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Measurement is Everywhere Blog

 

Measurement is everywhere

By Quinn Sutton, Alpine Media

I am painfully reminded of this simple fact every time I reluctantly step on the scale. I am sure that I am not alone in my misguided cursing of the abusive numbers, the unfair machine, its unskilled manufacturers, the evil National Institute Health and their infernal Body Mass Index (BMI) and the pressures of society to conform to some unrealistic ideal based on the metabolic rate of a hyperactive teenager with the caloric intake of a gold fish.

When I am in this state of mind there is little that can be said, or done that will convince me that my feelings are not valid or real. I am upset and justifiably so. I have just had the carefully-crafted delusion that I am not that fat and that I really can still eat whatever I want, whenever I want, blown to smithereens by the cold hard facts glaring at me from the scale. It stings. A lot.

As I sip on a diet coke while I drive to the doctor to have my cholesterol checked, I am yet again reminded of measurement. Blast those bottlers for putting exactly 591 ml of soda into my bottle! I hate the metric system. How much is that in American? Dang these speed limits! I am going to be late. I wish my speedometer were broken so at least I could have some form of plausible deniability if I am pulled over. Great! Now, I have to wait in a room full of sick people and all their nasty germs just because my doctor was ranked in the top ten in the state.

Finally, I am called back and notice something is "off." Instead of Megan, Gabby or Derek who normally greet me with clean scrubs, clipboard and brushed teeth, there was this guy. His name was apparently Dashel based on the tattoo on his forearm "-,L" right underneath the cursive word 'Precous' which I later figured out was a misspelling of precious. It was not so much the purple mohawk, dirty jeans, or spiked collar that caused me to question his qualifications. It was when he reached into his duffle bag and pulled out a used juice box and a syringe from the Viet Nam war and said, "We're outta cups so pee in this while I get ready to take your blood." I left.

Measurement is everywhere. Lately, one particular form of measurement is coming under fire. Standardized assessments in k-12 education are a hot topic. A simple google search will serve up the latest provocative headlines like, "Poet: I can't answer questions on Texas standardized tests about my own poems," or "Is standardized testing putting too much pressure on teachers, students?"

So what's all the hullabaloo? Like two kids fighting in the back seat of the car, the positions put forward and refuted by the other:

He said…

She said…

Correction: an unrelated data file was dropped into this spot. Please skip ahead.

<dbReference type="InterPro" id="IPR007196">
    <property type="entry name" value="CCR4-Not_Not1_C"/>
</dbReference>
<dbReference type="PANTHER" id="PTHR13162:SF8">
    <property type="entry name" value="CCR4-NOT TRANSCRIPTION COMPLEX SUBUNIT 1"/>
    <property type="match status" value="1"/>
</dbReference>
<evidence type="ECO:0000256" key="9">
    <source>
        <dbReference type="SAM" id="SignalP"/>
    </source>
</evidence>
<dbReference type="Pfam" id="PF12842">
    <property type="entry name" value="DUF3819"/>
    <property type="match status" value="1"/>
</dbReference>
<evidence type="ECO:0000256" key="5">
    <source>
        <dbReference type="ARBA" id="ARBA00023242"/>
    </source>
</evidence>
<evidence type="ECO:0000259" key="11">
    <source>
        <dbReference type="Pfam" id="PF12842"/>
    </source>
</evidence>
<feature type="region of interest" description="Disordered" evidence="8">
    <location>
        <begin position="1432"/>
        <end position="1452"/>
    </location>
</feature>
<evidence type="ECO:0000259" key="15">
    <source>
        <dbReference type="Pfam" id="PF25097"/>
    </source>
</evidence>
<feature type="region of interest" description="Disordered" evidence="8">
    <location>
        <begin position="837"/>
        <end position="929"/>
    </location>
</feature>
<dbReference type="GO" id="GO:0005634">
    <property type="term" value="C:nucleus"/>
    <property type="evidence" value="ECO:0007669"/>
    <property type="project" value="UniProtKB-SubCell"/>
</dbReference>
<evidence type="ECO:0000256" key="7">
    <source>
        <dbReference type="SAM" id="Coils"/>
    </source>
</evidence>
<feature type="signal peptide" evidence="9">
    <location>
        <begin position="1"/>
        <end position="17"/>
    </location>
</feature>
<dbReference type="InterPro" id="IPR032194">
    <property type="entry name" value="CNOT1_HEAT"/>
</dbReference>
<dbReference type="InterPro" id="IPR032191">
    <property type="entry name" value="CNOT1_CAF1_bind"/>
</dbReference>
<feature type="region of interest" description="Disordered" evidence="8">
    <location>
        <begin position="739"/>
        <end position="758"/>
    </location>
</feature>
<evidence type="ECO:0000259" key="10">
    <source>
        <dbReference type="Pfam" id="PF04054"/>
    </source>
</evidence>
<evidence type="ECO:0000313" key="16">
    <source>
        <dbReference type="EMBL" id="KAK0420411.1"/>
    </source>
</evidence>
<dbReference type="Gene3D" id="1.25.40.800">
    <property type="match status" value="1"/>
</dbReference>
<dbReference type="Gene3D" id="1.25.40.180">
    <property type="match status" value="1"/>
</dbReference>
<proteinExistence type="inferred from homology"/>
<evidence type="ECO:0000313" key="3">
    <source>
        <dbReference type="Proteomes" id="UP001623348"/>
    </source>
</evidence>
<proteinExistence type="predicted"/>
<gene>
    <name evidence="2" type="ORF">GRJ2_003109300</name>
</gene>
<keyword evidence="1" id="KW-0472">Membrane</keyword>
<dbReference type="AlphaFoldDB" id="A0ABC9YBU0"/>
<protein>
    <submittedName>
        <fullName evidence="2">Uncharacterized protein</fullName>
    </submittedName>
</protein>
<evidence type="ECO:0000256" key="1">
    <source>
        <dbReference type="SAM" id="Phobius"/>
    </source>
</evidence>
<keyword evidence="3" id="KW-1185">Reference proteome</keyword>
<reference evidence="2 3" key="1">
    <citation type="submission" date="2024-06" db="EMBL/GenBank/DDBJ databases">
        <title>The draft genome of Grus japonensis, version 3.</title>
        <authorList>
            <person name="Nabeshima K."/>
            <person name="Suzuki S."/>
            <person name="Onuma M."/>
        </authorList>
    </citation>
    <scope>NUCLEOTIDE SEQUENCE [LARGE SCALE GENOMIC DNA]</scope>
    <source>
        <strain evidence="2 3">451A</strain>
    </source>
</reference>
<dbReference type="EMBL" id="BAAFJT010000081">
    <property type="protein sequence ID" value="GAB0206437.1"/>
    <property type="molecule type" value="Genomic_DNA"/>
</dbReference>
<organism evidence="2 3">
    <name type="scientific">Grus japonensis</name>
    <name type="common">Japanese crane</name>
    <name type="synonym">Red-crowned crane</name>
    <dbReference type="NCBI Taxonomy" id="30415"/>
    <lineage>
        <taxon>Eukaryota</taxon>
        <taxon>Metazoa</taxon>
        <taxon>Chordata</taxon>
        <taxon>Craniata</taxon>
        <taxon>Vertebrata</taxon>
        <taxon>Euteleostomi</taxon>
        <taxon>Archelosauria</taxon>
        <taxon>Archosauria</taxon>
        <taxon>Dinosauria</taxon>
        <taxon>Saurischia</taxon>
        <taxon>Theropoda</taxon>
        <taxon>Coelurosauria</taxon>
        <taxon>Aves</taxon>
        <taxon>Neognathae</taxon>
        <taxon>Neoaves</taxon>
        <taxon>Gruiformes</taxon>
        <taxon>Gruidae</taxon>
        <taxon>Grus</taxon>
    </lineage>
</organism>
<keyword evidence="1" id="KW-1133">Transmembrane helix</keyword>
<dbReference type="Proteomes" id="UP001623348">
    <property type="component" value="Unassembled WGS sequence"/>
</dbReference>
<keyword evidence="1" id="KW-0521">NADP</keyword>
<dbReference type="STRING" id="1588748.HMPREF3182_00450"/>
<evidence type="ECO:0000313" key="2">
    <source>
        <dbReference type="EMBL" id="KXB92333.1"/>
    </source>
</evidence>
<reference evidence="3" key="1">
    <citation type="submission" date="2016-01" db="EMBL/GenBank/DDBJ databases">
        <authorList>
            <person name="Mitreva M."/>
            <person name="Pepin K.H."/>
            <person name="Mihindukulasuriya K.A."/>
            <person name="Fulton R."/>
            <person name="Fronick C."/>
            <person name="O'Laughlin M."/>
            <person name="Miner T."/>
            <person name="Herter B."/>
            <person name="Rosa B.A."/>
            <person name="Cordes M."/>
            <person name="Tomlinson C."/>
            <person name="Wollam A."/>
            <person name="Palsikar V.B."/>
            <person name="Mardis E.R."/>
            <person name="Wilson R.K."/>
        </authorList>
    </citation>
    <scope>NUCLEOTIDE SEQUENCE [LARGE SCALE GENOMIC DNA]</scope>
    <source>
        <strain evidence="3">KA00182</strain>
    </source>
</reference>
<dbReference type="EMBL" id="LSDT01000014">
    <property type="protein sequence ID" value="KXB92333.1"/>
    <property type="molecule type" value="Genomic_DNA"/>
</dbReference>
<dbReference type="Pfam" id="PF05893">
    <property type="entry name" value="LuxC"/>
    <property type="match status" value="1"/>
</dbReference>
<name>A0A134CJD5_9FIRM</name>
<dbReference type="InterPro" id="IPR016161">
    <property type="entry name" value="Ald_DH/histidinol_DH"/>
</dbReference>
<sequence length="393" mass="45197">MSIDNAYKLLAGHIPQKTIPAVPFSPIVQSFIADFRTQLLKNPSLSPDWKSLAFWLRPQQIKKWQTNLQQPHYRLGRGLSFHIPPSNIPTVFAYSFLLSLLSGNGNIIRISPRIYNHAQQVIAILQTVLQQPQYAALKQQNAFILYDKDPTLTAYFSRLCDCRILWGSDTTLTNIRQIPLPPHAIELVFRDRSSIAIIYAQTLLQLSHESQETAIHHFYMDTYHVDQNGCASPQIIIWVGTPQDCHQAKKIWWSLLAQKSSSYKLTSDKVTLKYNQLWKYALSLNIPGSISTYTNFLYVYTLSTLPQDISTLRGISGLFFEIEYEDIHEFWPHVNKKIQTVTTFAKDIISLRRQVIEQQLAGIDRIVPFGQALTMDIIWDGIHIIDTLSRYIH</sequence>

Standardized testing has not improved student achievement. After No Child Left Behind (NCLB) passed in 2002, the US slipped from 18th in the world in math on the Programme for International Student Assessment (PISA) to 31st place in 2009, with a similar drop in science and no change in reading. A May 26, 2011, National Research Council report found no evidence test-based incentive programs are working: "Despite using them for several decades, policymakers and educators do not yet know how to use test-based incentives to consistently generate positive effects on achievement and to improve education."

93% of studies on student testing, including the use of large-scale and high-stakes standardized tests, found a "positive effect" on student achievement, according to a peer-reviewed, 100-year analysis of testing research completed in 2011 by testing scholar Richard P. Phelps.

Stricter standards and increased testing are better preparing school students for college. In Jan. 1998, Public Agenda found that 66% of college professors said "elementary and high schools expect students to learn too little.” By Mar. 2002, after a surge in testing and the passing of NCLB, that figure dropped to 47% "in direct support of higher expectations, strengthened standards and better tests.”

Standardized tests are an unreliable measure of student performance. A 2001 study published by the Brookings Institution found that 50-80% of year-over-year test score improvements were temporary and "caused by fluctuations that had nothing to do with long-term changes in learning..."

Standardized tests are reliable and objective measures of student achievement. Without them, policy makers would have to rely on tests scored by individual schools and teachers who have a vested interest in producing favorable results. Multiple-choice tests, in particular, are graded by machine and therefore are not subject to human subjectivity or bias.